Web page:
Brewster Partners
Q&A with Christopher Alcock

Q&A with Christopher Alcock

Published: 28th September 2020

Chris Alcock is Managing Director of Weldricks Pharmacy

Having trained and qualified as a Pharmacist, Christopher joined the family business, HI Weldrick Ltd in 2000, becoming Managing Director in 2011. Under Christopher’s leadership, the business has grown (with revenues of over £65m) to become one of the most recognised and respected independent retail pharmacy chains. With 65 pharmacies and a fast growing national internet retail operation, Weldricks are currently ranked number 1 in the UK with Trustpilot. With a keen interest in service sector businesses, Christopher is also an active investor and Non-Executive Director with a number of other organisations including QDoctor, an online Doctor service supporting both NHS and private patients nationwide and one of the region’s fastest growing physiotherapy practices. Christopher co-founded Brewster Partners in 2011 and has been an active non-Executive member of the Board ever since.

Looking at your career to date, what initially interested you in a career within Pharmacy?

My father was a pharmacist and a huge role model and inspiration to me. As soon as I could, I would help out in the pharmacies, working in the school holidays and assisting in the Hallgate Pharmacy on my way home from school. It was clear to me that a career in pharmacy was the path I wanted to follow – every day presented an opportunity to make a difference to an individual’s health and wellbeing. I really enjoyed building relationships within the community I worked. I took every opportunity to work in the family business, working in the warehouse, on the delivery runs, within each of the departments at the branch service centre, and of course, in the pharmacies.

I studied Pharmacy at De Montfort University, Leicester, and qualified as a Pharmacist in 1999, and after completing my pre-registration year I worked as Pharmacist in Epworth, although I continued to help out in the warehouse and with deliveries. I progressed to Pharmacy Manager, to Area Manager, Business Development Director and then to Managing Director. I have been honoured to work with an excellent and loyal team.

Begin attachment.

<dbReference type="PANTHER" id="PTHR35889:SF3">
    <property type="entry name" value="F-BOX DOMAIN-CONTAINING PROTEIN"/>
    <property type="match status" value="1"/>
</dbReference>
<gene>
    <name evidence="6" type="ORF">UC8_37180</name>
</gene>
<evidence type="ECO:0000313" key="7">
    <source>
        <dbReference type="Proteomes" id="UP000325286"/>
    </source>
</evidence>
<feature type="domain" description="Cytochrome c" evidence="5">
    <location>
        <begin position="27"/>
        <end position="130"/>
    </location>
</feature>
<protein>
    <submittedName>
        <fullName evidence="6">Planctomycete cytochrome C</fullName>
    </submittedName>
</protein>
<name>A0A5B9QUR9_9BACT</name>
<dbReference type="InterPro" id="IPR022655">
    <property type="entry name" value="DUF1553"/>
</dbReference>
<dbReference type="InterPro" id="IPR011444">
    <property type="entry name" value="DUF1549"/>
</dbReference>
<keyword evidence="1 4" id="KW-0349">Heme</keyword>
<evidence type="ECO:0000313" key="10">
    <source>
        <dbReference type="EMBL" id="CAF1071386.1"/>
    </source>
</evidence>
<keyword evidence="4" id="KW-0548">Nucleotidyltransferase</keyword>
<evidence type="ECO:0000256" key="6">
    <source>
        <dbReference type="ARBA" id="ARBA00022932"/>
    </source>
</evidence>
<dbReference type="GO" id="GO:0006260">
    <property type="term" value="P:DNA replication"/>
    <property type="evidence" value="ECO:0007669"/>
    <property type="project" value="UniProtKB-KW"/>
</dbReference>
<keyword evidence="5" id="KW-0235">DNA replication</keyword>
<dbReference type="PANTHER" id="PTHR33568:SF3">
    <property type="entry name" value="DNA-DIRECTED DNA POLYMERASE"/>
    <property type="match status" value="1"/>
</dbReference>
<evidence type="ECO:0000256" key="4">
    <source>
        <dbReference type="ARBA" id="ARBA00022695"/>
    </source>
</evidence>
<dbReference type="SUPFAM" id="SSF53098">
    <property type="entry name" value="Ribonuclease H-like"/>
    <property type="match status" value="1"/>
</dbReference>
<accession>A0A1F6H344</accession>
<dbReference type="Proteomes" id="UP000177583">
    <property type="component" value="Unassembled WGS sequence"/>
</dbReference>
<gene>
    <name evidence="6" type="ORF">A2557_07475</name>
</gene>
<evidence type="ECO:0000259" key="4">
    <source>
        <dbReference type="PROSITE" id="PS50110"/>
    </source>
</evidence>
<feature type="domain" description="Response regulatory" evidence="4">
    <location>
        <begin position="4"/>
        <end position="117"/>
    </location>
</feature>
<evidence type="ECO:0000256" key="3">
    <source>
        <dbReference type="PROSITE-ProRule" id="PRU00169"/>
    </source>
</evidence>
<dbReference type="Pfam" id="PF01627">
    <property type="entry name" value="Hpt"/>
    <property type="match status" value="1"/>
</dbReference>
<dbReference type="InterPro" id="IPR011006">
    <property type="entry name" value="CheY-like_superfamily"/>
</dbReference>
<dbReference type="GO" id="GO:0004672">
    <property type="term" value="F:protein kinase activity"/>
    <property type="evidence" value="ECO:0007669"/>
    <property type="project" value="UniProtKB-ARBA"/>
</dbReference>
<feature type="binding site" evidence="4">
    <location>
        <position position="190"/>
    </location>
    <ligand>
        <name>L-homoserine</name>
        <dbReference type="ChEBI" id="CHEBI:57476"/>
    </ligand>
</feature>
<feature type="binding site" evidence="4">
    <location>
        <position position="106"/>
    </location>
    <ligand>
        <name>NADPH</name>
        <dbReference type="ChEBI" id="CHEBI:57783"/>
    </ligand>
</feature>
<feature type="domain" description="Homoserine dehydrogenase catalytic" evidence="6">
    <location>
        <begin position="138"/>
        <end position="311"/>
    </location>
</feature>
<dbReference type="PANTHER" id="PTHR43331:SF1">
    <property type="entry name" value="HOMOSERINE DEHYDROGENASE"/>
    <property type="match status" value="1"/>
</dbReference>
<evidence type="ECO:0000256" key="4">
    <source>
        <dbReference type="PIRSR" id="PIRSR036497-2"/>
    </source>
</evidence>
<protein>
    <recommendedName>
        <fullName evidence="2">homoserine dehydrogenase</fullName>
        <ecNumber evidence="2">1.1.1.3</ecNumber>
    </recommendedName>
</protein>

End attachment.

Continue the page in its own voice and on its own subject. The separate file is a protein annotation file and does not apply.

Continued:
What in particular interests you in the Healthcare sector and can you provide an overview of what it’s like to operate within that sector?

Working in healthcare really does give you the opportunity to make a difference. Our relationship with our customers is so important, their health is always at the heart of everything we do. This can, at times, cause disagreement, how an individual wants to self-medicate is not always the best solution and at times can be harmful. There are many facets to the healthcare sector and pharmacy is an integral and vital part of the healthcare system in the UK.

The landscape is rapidly changing with online disruptors creating turbulence in the sector. It’s important that we keep reviewing the way we deliver our services and ensure we offer our customers what they need in the format they want. We have no right to exist, we earn that right by adapting and changing to meet customers and patients needs. COVID-19 has accelerated the change, Doctors are offering less face to face consultations and moving towards telephone and video platforms. Patients have had to embrace technology and access healthcare differently as have we with the introduction of things such as the Weldricks App and automated central dispensing.

The government has significantly reduced funding to the pharmacy sector over recent years and this has created its own pressures and need to review the services we offer and the way we deliver them. Whilst online pharmacy providers do offer a degree of convenience, they are not there when you need them for face-to-face advice and immediate care to solve the many issues that can occur with a medication regime. Pharmacy is vital to our high street and local communities. We need their support to ensure we are here when they need us.

What have been some of the key experiences and challenges you’ve faced running the retail side of the business?

Our local pharmacies mostly dispense prescriptions and deliver healthcare services with minimal retailing. However, nationally we have grown from nothing to a major online pharmacy that is in the top five of Trustpilot’s ranking for UK online pharmacies.